DALLAS - The Dallas City Council debated if the COVID-19 pandemic should delay business as usual for certain city hall contracts.
Dallas city council members took two different paths when it came to approving contracts on Wednesday. They delayed a vote to create a Transportation Leadership Academy, but moved ahead with expanding the Latino Cultural Center.
While they were in their homes, Dallas city councilmembers were connected through their computers to a room behind the horseshoe at city hall.
Dallas City Councilman Lee Kleinman made the motion to discuss if the city should be spending money on things that aren't essential at a time when the city has a hiring freeze as it deals with COVID-19.
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Dallas City Manager T.C. Broadnax said the contracts would not be on the agenda if the city did not consider them necessary.
The first contract considered was a three-year $211,000 contract to partner with UT- Arlington and DART to create a Transportation Leadership Academy. Council members decided that item should be delayed.
“I pulled these items because we are operating under a declared disaster that will significantly impact our budget moving forward. We will have increases and reductions in tax collections and fees,” Kleinman said. “Essential services are fire, police, EMS, water and sanitation sewer. Items are pulled because they are not in these categories. Therefore, funds should not be obligated at this time.”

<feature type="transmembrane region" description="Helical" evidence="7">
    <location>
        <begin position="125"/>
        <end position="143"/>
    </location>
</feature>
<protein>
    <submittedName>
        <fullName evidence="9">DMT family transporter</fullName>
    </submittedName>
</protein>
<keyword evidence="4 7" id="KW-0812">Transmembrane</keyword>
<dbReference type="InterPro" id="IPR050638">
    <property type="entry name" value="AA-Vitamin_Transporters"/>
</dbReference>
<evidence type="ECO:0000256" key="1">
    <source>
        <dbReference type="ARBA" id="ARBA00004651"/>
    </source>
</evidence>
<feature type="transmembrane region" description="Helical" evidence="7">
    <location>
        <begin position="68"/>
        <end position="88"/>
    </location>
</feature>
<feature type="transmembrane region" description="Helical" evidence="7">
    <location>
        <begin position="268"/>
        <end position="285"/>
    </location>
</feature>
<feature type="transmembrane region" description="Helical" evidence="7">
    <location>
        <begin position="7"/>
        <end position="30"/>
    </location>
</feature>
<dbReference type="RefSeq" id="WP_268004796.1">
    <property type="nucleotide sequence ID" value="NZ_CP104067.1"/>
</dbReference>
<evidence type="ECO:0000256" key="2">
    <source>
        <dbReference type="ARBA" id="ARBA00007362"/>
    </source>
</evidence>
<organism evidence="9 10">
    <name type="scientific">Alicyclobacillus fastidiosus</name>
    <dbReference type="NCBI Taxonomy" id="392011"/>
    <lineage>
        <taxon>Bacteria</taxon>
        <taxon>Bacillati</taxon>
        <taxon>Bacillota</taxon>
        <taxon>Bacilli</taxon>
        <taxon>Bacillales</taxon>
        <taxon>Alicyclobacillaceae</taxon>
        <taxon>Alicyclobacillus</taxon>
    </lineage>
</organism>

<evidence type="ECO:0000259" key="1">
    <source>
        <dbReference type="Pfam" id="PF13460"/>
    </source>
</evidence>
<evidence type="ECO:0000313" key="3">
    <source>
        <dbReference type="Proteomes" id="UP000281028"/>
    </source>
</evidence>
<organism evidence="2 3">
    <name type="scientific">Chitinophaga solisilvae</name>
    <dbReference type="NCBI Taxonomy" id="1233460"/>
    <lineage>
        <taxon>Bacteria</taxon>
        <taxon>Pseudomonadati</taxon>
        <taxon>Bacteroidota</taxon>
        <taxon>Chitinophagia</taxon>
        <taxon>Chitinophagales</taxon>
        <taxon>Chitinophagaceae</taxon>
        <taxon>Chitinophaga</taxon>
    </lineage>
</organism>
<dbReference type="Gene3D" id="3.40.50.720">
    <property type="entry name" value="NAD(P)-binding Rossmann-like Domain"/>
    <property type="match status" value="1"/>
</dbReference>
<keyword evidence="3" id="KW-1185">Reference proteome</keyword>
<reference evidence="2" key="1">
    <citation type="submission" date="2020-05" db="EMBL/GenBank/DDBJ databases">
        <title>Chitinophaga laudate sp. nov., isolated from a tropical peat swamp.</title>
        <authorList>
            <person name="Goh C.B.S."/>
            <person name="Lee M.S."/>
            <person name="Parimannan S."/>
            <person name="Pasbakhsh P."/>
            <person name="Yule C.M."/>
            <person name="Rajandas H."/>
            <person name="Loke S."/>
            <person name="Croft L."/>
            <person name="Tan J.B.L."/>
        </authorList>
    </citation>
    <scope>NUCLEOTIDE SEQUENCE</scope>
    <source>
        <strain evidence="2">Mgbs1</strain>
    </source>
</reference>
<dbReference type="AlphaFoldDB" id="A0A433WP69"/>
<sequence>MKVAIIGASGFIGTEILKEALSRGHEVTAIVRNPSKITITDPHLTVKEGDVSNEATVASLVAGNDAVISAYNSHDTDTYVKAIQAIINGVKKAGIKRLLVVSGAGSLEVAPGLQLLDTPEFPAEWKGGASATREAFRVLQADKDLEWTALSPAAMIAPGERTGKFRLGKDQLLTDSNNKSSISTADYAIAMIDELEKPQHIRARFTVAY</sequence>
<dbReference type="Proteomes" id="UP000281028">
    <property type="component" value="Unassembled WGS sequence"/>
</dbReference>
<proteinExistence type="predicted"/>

“There are many activities we will have to do in the leanest times,” Broadnax said. “And we will make decisions about what those are and where we need to skinny back.”
Councilmembers then took up a much larger expenditure: $3.1 million for a theater for the Latino Cultural Center. But the expense was already approved by voters 14 years ago. It was previously delayed because of the financial crisis in 2008.
“These are construction jobs ready to go,” said Dallas City Councilman Omar Narvaez. “We know there are construction workers in need of work.”
The theater contract will be paid for with bond money that cannot be used for other purposes.
COVID-19 is also prompting other changes at Dallas City Hall.
Broadnax sent out a memo that effective at noon Wednesday, he is directing all directors to send non-essential city employees home. He said this will provide added protection to ensure physical distancing and safety.